Two blocks down hotel Asia, Chinese merchants are selling cheap stuff –mainly textiles and shoes– at the Chinese market. ‘Five years ago, there were many more Chinese merchants at this market, but Moscow restricted the Chinese labor migration. Some Russians fear that the Chinese will come and take over this place, as the Far East is not so densely populated. Fortunately, only a minority thinks like that’, says Zhao Xin (23). The Chinese student came to Blago ten years ago, following her father who worked here as a translator in the agriculture sector. She speaks Russian nearly without an accent, it’s been long since she’s got used to the Russian cuisine (‘except for the raw meat’) and now and then she visits the banja –the Russian sauna– with some fellow students. Zhao Xin says she feels good in Russia. At the same time, whe listens to the Chinese radio and goes once on holidays to China once a year.
‘Social facilities such as medical services are better in Russia then in China, as the population is much smaller’, says Zhao Xin. ‘Elderly people get free health care, not so in China. In Russia, pensioneers can travel by public transport for free. Also the education is better in Russia –at least until today. On the other hand, life is cheaper in China. With the same monthly salary one can buy much more in China.’ According to Zhao Xin, the average salary in her home town Harbin –the capital of the Heilong Jiang province– is about 4000 renminbi (500 euro), about the same as in Blago. Zhao Xin: ‘In cities like Shanghai, it’s even three times more.’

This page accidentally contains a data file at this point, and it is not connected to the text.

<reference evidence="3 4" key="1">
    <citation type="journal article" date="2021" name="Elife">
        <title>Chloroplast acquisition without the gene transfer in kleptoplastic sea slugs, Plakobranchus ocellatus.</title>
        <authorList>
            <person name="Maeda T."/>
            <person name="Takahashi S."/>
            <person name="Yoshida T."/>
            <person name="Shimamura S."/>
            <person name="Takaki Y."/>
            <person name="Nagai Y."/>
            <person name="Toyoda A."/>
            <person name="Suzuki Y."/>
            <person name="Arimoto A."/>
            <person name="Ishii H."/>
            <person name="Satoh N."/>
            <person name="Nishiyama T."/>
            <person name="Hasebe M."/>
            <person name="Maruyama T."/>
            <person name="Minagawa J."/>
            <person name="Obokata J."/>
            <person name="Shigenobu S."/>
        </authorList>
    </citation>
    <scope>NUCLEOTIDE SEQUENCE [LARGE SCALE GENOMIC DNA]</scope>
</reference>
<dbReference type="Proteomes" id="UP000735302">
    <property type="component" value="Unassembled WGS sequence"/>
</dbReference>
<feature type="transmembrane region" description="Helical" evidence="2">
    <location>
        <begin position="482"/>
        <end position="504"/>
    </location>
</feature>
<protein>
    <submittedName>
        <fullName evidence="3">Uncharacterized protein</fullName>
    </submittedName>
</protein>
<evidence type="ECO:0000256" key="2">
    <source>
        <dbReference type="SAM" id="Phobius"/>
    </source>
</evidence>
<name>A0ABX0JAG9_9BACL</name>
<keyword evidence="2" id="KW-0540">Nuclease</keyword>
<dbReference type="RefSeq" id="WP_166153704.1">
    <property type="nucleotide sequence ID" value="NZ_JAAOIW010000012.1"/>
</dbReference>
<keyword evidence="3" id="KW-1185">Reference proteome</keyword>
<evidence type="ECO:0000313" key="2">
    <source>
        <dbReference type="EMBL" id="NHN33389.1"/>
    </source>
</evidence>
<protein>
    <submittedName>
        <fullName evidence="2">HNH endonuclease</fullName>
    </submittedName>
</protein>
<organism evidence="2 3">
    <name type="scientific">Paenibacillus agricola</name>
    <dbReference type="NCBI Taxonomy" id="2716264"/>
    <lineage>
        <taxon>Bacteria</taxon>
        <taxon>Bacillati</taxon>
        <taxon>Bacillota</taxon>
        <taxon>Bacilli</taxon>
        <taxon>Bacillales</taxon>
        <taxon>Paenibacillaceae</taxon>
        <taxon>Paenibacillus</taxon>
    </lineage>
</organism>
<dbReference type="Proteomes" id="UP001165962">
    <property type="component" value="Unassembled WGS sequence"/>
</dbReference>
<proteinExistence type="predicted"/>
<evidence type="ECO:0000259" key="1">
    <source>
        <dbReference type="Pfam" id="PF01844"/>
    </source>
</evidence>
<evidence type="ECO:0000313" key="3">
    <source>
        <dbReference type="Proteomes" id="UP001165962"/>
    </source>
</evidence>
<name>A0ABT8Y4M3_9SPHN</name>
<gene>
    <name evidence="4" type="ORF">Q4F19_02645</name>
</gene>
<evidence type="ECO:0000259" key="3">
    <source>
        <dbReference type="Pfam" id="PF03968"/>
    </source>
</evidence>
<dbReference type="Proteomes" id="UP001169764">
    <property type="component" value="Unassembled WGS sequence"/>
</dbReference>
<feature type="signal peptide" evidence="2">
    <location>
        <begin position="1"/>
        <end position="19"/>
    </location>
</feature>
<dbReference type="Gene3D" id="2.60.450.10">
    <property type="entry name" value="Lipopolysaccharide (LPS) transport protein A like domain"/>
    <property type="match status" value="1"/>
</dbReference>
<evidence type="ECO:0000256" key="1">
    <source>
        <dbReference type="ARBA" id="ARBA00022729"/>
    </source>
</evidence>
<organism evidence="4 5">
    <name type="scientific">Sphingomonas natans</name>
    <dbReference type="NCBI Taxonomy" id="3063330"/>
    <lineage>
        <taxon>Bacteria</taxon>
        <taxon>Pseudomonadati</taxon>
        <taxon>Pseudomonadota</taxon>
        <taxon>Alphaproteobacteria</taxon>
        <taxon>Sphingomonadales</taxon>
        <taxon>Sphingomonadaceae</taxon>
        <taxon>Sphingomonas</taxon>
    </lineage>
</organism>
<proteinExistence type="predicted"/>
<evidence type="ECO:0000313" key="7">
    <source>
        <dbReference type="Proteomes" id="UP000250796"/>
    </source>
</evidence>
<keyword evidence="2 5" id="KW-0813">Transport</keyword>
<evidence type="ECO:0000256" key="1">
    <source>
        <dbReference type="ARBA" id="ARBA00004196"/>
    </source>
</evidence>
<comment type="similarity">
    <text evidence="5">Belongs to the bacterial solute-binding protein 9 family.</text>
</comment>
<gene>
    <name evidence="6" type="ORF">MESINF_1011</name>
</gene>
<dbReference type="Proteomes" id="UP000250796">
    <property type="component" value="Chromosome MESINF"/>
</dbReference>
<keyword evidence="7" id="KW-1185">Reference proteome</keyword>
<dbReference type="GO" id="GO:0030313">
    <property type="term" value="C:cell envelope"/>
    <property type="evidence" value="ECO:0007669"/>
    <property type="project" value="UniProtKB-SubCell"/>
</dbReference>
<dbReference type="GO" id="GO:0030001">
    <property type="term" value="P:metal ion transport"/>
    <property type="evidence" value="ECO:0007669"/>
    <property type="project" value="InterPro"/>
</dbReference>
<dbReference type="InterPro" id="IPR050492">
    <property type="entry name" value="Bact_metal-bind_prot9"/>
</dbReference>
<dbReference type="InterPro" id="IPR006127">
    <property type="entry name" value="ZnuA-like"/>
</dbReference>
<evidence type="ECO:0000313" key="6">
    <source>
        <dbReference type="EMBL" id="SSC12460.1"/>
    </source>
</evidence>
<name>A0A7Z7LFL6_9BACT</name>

Framed pictures of students taking part in an exchange programme or doing their internship in China cheer the walls of professor Lyudmila Ponkratova’s office. She heads the sub department World Economy at the Amur State University. One of the corner stones of the cooperation between Russia and China, says Pontkratova, is the Treaty of Good Neighbourhood, Friendship and Cooperation (2001). After ten years, it bears fruits. The bilateral trade between both countries has risen up to about fifty billion euro, the sevenfold of a decade ago. Pontkratova: ‘The aim is to increase that number to 75 billion by 2015 and to 150 billion by 2020. If the present trend continues, those estimates are realistic.’
Russia mainly exports natural resources to China, accounting for almost sixty per cent of the export. Next to that, it also exports metals (ten per cent), timber (eight per cent), products of the chemical industry, foodstuffs and a small share machinery (for the electricity sector and the military industry). China exports machinery and devices (fourty per cent) and –of course– all kinds of consumer products. Pontkratova: ‘Shoes, toys, televisions, iPods, but also e.g. furniture made out of Russian wood.’